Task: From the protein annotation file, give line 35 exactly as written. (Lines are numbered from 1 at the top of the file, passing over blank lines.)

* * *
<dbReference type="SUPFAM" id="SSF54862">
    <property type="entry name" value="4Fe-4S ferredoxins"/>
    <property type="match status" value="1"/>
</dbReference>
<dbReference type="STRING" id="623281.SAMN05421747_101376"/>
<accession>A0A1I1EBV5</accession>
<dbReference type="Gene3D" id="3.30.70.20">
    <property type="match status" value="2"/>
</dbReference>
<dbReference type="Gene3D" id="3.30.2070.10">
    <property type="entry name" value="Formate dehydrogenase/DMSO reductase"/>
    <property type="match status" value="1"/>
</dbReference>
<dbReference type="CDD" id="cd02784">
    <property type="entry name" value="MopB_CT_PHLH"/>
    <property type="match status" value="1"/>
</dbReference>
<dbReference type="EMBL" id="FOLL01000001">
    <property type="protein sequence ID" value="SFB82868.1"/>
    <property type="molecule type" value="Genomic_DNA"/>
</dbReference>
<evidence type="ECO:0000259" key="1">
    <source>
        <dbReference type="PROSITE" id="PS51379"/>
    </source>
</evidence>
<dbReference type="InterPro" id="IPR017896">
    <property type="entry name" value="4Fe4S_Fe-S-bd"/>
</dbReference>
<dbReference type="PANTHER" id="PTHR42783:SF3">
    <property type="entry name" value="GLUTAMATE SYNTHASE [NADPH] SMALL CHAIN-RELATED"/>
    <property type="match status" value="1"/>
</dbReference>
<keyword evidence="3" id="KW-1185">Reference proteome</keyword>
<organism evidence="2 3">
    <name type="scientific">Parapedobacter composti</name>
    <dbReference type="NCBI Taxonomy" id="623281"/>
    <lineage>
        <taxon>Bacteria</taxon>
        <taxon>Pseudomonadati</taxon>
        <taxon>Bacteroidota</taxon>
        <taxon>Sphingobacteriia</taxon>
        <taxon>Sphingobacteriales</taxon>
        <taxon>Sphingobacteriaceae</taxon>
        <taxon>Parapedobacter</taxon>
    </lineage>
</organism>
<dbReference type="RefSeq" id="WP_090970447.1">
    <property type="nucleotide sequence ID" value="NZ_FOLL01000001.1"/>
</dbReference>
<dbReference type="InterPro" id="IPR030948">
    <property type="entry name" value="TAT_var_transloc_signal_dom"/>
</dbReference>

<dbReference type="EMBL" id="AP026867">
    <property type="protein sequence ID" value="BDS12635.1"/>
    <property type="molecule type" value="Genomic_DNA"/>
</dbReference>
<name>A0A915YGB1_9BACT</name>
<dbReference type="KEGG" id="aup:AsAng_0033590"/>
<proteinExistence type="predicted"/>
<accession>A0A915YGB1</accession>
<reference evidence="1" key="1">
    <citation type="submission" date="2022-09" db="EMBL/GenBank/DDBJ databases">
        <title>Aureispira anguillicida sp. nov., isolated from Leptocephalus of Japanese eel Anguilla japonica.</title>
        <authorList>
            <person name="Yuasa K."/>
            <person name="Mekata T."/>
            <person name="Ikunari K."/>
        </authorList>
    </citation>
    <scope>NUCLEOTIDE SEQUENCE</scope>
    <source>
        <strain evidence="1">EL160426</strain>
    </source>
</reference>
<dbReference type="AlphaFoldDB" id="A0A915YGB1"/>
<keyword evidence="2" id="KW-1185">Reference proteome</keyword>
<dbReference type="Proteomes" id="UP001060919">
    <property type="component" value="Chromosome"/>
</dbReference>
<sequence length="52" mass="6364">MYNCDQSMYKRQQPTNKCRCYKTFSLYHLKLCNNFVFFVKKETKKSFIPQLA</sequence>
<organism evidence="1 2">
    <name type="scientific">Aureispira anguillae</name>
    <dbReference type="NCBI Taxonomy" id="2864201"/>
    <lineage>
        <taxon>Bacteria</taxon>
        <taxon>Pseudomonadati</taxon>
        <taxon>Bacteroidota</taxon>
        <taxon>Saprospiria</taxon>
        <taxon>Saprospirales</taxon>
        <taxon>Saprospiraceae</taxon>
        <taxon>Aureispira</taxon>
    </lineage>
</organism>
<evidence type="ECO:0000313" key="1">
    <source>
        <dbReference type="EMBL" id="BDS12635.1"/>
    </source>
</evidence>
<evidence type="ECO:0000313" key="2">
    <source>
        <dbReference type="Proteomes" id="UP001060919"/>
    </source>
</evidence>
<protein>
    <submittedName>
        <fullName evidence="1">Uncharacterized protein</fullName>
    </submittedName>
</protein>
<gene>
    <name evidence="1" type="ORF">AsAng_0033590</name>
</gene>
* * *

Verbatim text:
<organism evidence="2 3">